As a final note, be sure to clean up the accident area with a cleaning agent that will remove the smell of feces and urine. Dogs in the wild do not live anywhere near areas that smell like feces. Should this smell remain in the house, it will condition them to believe that indoors is a potty area.

 

So long as you remain patient with your puppy, potty training is a very simple task because it is what the dog wants to naturally do. Stay positive, and they’ll be outdoor champs in no time.

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Easter is just on the horizon and with it are all the festivities and treats that we enjoy. But, you must also consider the safety of your dog. While children are good at finding eggs and treats during the annual hunt, dogs are even better. Hiding eggs around the home and out in the yard will undoubtedly leads to a few that aren’t found at the end of the day. Even you may not be sure that every single one was found. Because of this, there are a few precautions you should take before you start the hunt, or your dog may enjoy a few treats they shouldn’t.

Chocolate bunnies and treats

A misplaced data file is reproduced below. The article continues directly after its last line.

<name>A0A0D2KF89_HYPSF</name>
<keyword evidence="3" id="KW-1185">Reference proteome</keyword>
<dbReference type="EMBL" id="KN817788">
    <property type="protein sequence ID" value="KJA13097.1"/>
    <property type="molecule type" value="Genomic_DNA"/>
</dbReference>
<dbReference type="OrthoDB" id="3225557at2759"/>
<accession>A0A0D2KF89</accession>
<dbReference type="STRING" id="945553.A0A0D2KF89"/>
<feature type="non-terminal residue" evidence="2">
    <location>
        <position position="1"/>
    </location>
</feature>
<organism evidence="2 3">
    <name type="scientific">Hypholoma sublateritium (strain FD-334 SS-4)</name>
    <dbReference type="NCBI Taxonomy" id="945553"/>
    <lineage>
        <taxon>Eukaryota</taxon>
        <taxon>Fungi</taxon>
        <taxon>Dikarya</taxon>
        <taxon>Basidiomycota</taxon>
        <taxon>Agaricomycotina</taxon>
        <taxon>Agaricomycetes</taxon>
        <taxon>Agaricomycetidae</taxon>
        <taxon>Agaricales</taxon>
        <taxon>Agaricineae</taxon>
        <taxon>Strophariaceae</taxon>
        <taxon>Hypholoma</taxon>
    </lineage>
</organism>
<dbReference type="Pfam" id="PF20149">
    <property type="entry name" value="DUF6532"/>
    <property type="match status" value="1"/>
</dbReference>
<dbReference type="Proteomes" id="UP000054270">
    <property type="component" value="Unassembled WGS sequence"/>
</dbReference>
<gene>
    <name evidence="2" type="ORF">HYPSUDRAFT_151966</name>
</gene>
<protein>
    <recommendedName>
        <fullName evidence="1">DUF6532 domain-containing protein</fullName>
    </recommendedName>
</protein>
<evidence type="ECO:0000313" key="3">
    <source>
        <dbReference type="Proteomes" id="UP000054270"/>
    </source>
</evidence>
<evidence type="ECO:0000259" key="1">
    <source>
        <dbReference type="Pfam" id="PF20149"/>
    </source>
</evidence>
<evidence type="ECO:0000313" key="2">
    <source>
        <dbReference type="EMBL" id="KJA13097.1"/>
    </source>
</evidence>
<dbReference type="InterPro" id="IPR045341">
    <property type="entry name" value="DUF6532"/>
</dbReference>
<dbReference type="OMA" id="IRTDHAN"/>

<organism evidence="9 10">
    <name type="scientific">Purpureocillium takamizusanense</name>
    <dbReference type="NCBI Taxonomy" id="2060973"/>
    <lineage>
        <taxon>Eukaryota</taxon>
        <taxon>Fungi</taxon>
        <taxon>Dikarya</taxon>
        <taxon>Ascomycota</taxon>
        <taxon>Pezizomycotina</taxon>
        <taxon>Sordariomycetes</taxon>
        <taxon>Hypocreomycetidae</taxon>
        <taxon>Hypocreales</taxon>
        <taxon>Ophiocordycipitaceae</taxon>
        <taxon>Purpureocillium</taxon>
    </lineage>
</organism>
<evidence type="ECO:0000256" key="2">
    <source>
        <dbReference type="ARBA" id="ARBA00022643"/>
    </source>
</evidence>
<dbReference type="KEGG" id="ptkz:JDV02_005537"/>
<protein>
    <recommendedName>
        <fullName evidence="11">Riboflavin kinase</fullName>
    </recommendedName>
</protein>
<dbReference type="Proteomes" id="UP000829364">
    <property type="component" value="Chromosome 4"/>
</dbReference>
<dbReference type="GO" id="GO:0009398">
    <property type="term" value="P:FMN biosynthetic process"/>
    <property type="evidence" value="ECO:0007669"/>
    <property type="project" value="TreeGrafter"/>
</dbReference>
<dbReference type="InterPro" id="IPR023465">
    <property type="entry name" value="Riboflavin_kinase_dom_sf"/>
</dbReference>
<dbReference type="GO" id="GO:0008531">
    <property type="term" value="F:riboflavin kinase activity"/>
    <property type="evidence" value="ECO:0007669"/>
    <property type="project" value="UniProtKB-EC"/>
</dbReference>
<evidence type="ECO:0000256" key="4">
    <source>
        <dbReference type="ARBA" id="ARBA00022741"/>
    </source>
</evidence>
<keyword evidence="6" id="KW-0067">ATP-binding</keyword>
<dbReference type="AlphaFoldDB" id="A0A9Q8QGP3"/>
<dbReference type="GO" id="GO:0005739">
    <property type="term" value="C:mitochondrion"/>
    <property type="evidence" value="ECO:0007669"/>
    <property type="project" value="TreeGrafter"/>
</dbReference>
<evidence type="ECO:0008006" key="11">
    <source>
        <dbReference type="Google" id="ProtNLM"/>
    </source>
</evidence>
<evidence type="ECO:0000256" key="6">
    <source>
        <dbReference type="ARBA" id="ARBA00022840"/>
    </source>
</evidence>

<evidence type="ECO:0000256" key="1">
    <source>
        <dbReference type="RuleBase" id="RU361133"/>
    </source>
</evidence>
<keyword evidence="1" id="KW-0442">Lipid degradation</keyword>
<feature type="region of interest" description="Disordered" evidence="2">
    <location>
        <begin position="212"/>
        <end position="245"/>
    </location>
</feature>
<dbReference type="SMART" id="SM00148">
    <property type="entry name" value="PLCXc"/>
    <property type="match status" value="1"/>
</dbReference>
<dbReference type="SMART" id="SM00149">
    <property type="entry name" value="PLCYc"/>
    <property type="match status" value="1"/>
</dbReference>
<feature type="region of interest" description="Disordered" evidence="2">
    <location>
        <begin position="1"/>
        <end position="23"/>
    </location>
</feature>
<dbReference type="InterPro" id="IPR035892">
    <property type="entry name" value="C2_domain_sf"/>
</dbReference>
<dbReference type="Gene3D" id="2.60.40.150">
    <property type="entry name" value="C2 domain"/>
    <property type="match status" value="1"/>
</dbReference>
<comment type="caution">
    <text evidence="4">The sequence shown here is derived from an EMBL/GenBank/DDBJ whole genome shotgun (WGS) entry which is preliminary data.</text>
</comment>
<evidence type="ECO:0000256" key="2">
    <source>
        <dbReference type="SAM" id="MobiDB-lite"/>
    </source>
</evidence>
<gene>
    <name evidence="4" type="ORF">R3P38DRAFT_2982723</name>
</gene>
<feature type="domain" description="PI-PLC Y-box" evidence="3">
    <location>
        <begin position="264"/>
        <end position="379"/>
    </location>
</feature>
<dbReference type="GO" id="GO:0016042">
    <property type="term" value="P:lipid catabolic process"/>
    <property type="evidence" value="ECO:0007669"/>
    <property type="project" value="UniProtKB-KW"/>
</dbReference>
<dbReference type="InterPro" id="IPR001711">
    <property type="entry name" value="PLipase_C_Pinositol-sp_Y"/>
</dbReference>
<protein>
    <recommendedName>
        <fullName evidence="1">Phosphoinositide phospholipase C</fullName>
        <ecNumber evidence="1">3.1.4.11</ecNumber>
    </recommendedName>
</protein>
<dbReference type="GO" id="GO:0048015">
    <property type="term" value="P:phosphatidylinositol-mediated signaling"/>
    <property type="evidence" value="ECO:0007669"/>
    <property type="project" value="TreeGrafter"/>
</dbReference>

While a tasty favorite amongst kids and adults, chocolate can be extremely dangerous for dogs. Since it would be unfair to deprive your children of some enjoyment, you can take a few precautions instead. Avoid hiding chocolate in hidden eggs during the hunt. Instead, control the delivery and disposal of chocolate based items. Candy bars, bunnies, and other sweets can be offered in their own basket- away from your dogs. Be sure that any wrappers are picked up and disposed of properly. Be aware: one of the most inconspicuous treat that is hidden is the tiny chocolate eggs that are wrapped in shiny foil. These can be easily overlooked or forgotten in the grass or house. Avoid using these treats at all, and instead stick to treats that can be contained in larger eggs or that aren’t chocolate-based.